Reading the story aloud is important. During the reading the parent should ask lots of questions. "What is this?" "What do you think is going to happen next?" "Where is he going?" Reading the same story over and over, on different days, also prepares the child to answer the questions. If your child answers the questions with only one-word utterances, expand them to two words. Or, if he/she answers with short phrases without auxiliaries (i.e., is, are, was) or with missing articles (i.e., a, an, the), insert these elements in the child’s phrases.
While reading the story stop and try to discuss the story applying it to some real life experience that your child had. Always, comment on your child’s contributions during the story (even if most of what your child is saying is unintelligible). You should point out words in the story, and see if your child can find the same word on the next page.
After you have read the story a few times, pause at important times during the story so the child can complete the sentence; for example, in the book "Brown Bear, Brown Bear, What Do You See?" the repeating line is the title of the book followed by, "I see a red bird looking at me." The parent could stop after the title line to see if the child can repeat the next line. If not, provide part of it, such as, "I see a red (pause)" and wait for the child to respond. The parent can also make purposeful errors for the child to correct; for example, for the previous line the parent could say, "duck" instead of "bird", i.e., "I see a red duck looking at me." This allows the child the opportunity to change the sentence by correcting the parent. This is a powerful language skill and tells the parent the child was listening.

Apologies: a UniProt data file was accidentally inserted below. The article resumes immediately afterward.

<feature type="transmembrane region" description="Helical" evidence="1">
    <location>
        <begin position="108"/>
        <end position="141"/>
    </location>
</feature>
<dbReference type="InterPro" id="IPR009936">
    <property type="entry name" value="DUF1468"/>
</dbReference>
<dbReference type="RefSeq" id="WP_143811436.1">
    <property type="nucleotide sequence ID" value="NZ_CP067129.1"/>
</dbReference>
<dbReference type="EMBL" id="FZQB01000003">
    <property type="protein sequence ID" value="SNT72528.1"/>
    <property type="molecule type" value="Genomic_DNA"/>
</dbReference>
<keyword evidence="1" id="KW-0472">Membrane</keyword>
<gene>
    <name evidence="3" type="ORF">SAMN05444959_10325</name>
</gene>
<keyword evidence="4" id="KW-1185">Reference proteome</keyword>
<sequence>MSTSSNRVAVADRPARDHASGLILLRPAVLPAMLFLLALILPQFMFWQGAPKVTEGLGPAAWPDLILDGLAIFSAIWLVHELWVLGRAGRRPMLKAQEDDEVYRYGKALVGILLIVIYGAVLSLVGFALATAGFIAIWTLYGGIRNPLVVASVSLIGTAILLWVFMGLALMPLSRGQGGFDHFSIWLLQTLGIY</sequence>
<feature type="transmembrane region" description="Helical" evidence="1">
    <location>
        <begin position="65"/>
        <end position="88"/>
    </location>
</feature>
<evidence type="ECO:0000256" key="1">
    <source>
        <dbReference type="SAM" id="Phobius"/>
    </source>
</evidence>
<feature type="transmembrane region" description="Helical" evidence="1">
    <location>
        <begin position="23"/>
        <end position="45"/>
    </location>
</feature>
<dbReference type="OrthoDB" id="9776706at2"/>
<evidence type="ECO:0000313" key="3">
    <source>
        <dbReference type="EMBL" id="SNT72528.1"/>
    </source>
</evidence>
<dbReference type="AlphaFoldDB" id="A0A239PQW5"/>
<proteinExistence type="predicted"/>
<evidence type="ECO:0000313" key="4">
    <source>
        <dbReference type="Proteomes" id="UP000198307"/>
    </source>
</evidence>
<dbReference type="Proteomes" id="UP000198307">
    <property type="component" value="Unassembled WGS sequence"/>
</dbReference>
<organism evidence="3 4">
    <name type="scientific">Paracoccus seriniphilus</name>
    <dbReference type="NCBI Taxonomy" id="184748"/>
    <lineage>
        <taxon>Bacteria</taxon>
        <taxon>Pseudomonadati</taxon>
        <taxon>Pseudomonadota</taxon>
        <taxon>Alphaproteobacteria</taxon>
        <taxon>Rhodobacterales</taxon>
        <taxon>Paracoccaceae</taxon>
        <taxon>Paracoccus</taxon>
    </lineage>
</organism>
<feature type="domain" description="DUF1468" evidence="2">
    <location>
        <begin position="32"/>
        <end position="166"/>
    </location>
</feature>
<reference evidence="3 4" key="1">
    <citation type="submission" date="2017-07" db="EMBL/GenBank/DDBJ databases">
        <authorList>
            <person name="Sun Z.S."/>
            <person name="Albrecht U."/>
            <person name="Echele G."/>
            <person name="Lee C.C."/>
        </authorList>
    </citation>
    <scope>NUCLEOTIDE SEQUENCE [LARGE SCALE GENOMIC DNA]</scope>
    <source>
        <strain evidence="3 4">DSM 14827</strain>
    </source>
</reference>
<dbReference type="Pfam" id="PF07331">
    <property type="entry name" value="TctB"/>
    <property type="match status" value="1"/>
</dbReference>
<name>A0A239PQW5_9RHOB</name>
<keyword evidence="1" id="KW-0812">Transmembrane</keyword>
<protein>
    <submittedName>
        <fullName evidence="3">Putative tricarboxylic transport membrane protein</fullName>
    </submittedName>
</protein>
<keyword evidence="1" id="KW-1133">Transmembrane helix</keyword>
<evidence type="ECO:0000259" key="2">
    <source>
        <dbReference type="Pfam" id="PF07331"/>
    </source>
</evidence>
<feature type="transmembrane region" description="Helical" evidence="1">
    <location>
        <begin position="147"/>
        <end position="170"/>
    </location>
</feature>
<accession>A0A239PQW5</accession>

The parent can introduce writing along with the story. You can begin simply with drawing a picture of the story, such as, drawing a red bird, yellow duck, white dog, etc. Have the child tell you what he/she is drawing and then label each picture. Then, the next time the story is read the child’s picture can be used to help find the pictures and words in the story.
The parent can also have the child simply copy meaningful words from the story. The parent simply writes the word on the paper and has the child copy it. Remember that initially the child’s copying may not look anything like the adult’s. Regardless, praise the child and show it off. It is the doing that is more important than the product. We have also found that writing and tracing daily improves hand strength, coordination, as well as, letter identification. Practicing drawing and writing is important.
We use felt-tip pens rather than pencils or colors because they require less motor strength to use. We even use a mirror rather than paper to help the child write initially. It requires less effort than paper, and it can easily be wiped clean with a squirt of water.
Another important strategy is to teach the child to write his/her name. This is most rewarding and is a good first word to learn: it teaches the child individual letters, form, and shape. Most children want to learn to write their name. The parent could begin with tracing and copying. You could use alphabet magnets to help the child learn to spell the name. Then leave the magnetic letters on the refrigerator for the child to see his/her name. You can take them down and mix them up. See if the child can put them back in the correct order. Later on you can use the same idea to teach other words.
Parent-child book reading and writing are excellent ways to help a child learn his/her sounds and to improve language skills. Not only that, it is fun. It is a easy and enjoyable method of teaching your child. So, go have fun and good luck in your book reading. return to top